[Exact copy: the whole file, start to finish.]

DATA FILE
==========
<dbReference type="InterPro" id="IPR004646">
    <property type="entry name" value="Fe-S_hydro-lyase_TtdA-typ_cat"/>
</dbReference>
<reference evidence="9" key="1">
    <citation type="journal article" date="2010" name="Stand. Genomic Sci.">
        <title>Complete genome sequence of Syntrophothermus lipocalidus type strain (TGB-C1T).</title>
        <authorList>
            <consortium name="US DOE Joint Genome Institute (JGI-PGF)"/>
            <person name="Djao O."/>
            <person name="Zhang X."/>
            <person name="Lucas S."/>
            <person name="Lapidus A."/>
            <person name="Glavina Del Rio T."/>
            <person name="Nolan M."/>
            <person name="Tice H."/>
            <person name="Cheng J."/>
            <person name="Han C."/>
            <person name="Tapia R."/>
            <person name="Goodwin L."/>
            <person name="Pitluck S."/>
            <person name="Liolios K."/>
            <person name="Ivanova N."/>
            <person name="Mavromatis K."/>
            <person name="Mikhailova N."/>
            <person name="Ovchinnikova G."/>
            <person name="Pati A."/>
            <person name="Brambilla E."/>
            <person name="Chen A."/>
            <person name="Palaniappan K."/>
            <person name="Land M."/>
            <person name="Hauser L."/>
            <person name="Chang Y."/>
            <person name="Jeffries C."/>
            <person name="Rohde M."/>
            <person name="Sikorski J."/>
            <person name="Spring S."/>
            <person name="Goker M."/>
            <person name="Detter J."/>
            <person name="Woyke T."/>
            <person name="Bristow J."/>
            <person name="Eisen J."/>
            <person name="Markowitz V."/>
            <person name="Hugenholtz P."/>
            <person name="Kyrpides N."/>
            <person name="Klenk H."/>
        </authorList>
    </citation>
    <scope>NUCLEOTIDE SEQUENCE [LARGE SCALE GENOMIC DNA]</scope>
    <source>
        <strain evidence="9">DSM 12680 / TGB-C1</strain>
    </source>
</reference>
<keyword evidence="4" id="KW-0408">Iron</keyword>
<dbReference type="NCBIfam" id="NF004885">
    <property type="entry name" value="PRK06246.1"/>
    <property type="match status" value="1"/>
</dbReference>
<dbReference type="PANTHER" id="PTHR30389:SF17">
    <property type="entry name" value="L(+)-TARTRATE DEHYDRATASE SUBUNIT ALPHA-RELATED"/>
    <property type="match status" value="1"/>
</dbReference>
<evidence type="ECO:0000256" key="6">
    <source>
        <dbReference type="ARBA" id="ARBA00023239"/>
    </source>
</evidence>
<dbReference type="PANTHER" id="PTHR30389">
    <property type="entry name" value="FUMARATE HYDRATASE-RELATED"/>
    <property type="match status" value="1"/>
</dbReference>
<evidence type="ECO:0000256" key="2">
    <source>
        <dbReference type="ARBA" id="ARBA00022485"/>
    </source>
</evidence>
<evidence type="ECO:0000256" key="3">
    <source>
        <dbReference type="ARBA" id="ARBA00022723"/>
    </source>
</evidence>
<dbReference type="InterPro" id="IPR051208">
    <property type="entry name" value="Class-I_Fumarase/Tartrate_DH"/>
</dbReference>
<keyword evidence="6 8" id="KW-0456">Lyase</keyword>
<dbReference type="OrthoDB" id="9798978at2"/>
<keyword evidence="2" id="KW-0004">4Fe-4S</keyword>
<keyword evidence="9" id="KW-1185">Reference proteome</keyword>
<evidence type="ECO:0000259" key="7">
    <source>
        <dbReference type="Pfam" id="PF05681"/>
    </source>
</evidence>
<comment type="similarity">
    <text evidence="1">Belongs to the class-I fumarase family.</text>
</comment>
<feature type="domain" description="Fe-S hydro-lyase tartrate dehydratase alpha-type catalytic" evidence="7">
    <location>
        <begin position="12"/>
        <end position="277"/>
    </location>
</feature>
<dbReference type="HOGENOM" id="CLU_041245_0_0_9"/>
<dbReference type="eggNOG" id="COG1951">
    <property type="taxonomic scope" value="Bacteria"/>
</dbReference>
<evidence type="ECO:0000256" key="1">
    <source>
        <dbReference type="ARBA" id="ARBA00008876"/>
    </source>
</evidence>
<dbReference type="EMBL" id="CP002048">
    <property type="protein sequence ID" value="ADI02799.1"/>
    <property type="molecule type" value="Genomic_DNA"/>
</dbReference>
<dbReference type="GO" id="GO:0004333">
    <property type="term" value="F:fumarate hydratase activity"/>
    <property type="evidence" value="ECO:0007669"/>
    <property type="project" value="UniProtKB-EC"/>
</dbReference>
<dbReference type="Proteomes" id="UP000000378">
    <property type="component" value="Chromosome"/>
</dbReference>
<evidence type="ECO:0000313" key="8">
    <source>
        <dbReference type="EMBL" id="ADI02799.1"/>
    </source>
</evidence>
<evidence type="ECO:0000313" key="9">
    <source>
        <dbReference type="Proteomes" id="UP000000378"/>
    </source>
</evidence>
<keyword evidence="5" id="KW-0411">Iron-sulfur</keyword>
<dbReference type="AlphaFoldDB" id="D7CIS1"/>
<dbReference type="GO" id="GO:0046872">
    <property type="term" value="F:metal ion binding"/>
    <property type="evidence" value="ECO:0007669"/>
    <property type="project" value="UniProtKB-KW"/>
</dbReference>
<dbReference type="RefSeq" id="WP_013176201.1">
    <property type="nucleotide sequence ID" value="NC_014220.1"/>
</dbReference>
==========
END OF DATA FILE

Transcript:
<dbReference type="InterPro" id="IPR004646">
    <property type="entry name" value="Fe-S_hydro-lyase_TtdA-typ_cat"/>
</dbReference>
<reference evidence="9" key="1">
    <citation type="journal article" date="2010" name="Stand. Genomic Sci.">
        <title>Complete genome sequence of Syntrophothermus lipocalidus type strain (TGB-C1T).</title>
        <authorList>
            <consortium name="US DOE Joint Genome Institute (JGI-PGF)"/>
            <person name="Djao O."/>
            <person name="Zhang X."/>
            <person name="Lucas S."/>
            <person name="Lapidus A."/>
            <person name="Glavina Del Rio T."/>
            <person name="Nolan M."/>
            <person name="Tice H."/>
            <person name="Cheng J."/>
            <person name="Han C."/>
            <person name="Tapia R."/>
            <person name="Goodwin L."/>
            <person name="Pitluck S."/>
            <person name="Liolios K."/>
            <person name="Ivanova N."/>
            <person name="Mavromatis K."/>
            <person name="Mikhailova N."/>
            <person name="Ovchinnikova G."/>
            <person name="Pati A."/>
            <person name="Brambilla E."/>
            <person name="Chen A."/>
            <person name="Palaniappan K."/>
            <person name="Land M."/>
            <person name="Hauser L."/>
            <person name="Chang Y."/>
            <person name="Jeffries C."/>
            <person name="Rohde M."/>
            <person name="Sikorski J."/>
            <person name="Spring S."/>
            <person name="Goker M."/>
            <person name="Detter J."/>
            <person name="Woyke T."/>
            <person name="Bristow J."/>
            <person name="Eisen J."/>
            <person name="Markowitz V."/>
            <person name="Hugenholtz P."/>
            <person name="Kyrpides N."/>
            <person name="Klenk H."/>
        </authorList>
    </citation>
    <scope>NUCLEOTIDE SEQUENCE [LARGE SCALE GENOMIC DNA]</scope>
    <source>
        <strain evidence="9">DSM 12680 / TGB-C1</strain>
    </source>
</reference>
<keyword evidence="4" id="KW-0408">Iron</keyword>
<dbReference type="NCBIfam" id="NF004885">
    <property type="entry name" value="PRK06246.1"/>
    <property type="match status" value="1"/>
</dbReference>
<dbReference type="PANTHER" id="PTHR30389:SF17">
    <property type="entry name" value="L(+)-TARTRATE DEHYDRATASE SUBUNIT ALPHA-RELATED"/>
    <property type="match status" value="1"/>
</dbReference>
<evidence type="ECO:0000256" key="6">
    <source>
        <dbReference type="ARBA" id="ARBA00023239"/>
    </source>
</evidence>
<dbReference type="PANTHER" id="PTHR30389">
    <property type="entry name" value="FUMARATE HYDRATASE-RELATED"/>
    <property type="match status" value="1"/>
</dbReference>
<evidence type="ECO:0000256" key="2">
    <source>
        <dbReference type="ARBA" id="ARBA00022485"/>
    </source>
</evidence>
<evidence type="ECO:0000256" key="3">
    <source>
        <dbReference type="ARBA" id="ARBA00022723"/>
    </source>
</evidence>
<dbReference type="InterPro" id="IPR051208">
    <property type="entry name" value="Class-I_Fumarase/Tartrate_DH"/>
</dbReference>
<keyword evidence="6 8" id="KW-0456">Lyase</keyword>
<dbReference type="OrthoDB" id="9798978at2"/>
<keyword evidence="2" id="KW-0004">4Fe-4S</keyword>
<keyword evidence="9" id="KW-1185">Reference proteome</keyword>
<evidence type="ECO:0000259" key="7">
    <source>
        <dbReference type="Pfam" id="PF05681"/>
    </source>
</evidence>
<comment type="similarity">
    <text evidence="1">Belongs to the class-I fumarase family.</text>
</comment>
<feature type="domain" description="Fe-S hydro-lyase tartrate dehydratase alpha-type catalytic" evidence="7">
    <location>
        <begin position="12"/>
        <end position="277"/>
    </location>
</feature>
<dbReference type="HOGENOM" id="CLU_041245_0_0_9"/>
<dbReference type="eggNOG" id="COG1951">
    <property type="taxonomic scope" value="Bacteria"/>
</dbReference>
<evidence type="ECO:0000256" key="1">
    <source>
        <dbReference type="ARBA" id="ARBA00008876"/>
    </source>
</evidence>
<dbReference type="EMBL" id="CP002048">
    <property type="protein sequence ID" value="ADI02799.1"/>
    <property type="molecule type" value="Genomic_DNA"/>
</dbReference>
<dbReference type="GO" id="GO:0004333">
    <property type="term" value="F:fumarate hydratase activity"/>
    <property type="evidence" value="ECO:0007669"/>
    <property type="project" value="UniProtKB-EC"/>
</dbReference>
<dbReference type="Proteomes" id="UP000000378">
    <property type="component" value="Chromosome"/>
</dbReference>
<evidence type="ECO:0000313" key="8">
    <source>
        <dbReference type="EMBL" id="ADI02799.1"/>
    </source>
</evidence>
<evidence type="ECO:0000313" key="9">
    <source>
        <dbReference type="Proteomes" id="UP000000378"/>
    </source>
</evidence>
<keyword evidence="5" id="KW-0411">Iron-sulfur</keyword>
<dbReference type="AlphaFoldDB" id="D7CIS1"/>
<dbReference type="GO" id="GO:0046872">
    <property type="term" value="F:metal ion binding"/>
    <property type="evidence" value="ECO:0007669"/>
    <property type="project" value="UniProtKB-KW"/>
</dbReference>
<dbReference type="RefSeq" id="WP_013176201.1">
    <property type="nucleotide sequence ID" value="NC_014220.1"/>
</dbReference>